What motivates politicians?

by adamzerner 1 min read5th Sep 201434 comments


It seems that politicians make a lot of decisions that aren't socially optimal because they want money from lobbyists and other campaign contributors. Presumably, the purpose this money serves is to keep them in office by allowing them to advertise a lot the next time they're up for reelection.

So the question then becomes, "why do they want to remain in office?". I could think of two reasons: money and power. From what I know, politicians have a pretty high salary (congressmen make ~$175k), so that's an understandable motivator. But power is the one I don't understand.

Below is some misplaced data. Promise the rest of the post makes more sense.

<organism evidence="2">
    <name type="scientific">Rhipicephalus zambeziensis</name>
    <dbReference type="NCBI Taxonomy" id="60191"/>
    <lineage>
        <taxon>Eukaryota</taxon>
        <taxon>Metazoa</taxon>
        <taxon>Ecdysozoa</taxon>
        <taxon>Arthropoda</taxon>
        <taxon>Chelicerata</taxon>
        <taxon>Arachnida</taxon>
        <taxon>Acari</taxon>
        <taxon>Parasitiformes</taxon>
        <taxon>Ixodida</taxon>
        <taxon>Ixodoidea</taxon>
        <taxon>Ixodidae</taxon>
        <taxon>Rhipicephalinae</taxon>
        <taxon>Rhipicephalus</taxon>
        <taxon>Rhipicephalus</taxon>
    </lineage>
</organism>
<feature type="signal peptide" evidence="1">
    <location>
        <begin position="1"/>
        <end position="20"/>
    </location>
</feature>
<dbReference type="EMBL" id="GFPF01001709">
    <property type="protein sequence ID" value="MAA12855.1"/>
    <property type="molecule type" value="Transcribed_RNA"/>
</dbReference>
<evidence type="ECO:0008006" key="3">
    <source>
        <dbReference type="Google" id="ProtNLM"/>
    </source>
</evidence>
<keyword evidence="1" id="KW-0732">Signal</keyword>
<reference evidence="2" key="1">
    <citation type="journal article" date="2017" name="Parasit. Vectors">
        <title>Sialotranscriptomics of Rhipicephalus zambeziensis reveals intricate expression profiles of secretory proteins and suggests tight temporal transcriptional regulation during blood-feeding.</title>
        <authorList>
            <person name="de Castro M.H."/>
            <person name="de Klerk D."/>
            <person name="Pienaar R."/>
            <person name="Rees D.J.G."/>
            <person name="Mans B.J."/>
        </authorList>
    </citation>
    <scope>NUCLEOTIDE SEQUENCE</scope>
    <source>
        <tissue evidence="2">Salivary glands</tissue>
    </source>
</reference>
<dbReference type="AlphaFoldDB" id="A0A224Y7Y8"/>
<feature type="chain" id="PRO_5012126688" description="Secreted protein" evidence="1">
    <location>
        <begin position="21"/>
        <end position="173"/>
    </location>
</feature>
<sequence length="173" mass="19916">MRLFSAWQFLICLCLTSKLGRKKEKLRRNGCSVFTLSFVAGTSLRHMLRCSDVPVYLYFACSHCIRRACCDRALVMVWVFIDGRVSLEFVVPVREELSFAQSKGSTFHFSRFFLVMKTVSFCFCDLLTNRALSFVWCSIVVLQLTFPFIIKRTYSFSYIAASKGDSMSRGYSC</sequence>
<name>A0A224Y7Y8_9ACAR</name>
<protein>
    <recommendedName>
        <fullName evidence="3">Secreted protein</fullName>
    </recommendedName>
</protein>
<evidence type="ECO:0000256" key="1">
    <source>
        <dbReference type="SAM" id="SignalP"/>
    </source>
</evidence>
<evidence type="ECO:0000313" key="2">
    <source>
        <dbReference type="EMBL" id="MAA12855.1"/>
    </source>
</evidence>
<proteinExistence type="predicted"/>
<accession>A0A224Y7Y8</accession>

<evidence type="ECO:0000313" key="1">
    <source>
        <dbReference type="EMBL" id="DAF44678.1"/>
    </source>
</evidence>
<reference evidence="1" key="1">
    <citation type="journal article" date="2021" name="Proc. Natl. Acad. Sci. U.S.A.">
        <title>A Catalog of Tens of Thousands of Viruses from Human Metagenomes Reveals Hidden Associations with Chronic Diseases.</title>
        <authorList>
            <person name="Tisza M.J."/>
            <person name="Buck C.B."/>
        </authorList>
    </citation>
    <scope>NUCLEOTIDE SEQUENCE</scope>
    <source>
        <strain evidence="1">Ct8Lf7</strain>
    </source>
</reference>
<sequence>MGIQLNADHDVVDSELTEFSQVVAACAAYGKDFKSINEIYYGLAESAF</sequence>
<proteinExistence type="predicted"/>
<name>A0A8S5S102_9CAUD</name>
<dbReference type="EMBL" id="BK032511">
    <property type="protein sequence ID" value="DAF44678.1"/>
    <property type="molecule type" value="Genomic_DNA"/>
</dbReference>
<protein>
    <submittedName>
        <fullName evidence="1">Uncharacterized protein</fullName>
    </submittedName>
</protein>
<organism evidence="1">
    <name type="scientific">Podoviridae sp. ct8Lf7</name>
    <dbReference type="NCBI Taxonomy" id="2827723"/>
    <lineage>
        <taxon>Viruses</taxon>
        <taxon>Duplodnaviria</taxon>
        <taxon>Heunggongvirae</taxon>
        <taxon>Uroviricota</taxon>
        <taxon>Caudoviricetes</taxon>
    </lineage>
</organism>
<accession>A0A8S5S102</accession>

Supposedly they want to remain in office so they could use their power to have an influence. I don't know too much about politics, but it seems that politicians spend most of their time catering to lobbyists and voters rather than pushing the things they actually believe in. So much so that they aren't actually exerting that much power. And it seems that most of this catering is to special interests and is socially suboptimal. (I may very well be wrong on these points. I really don't know but it's the impression I get.)

Why are congressmen so motivated to stay in office, make $175k a year, exert a minimal amount of real power, and spend their time catering to lobbyists and making socially suboptimal decisions? I'm sure they could make twice as much in the private sector. I feel like there's something obvious that I'm missing here, but I'm genuinely confused.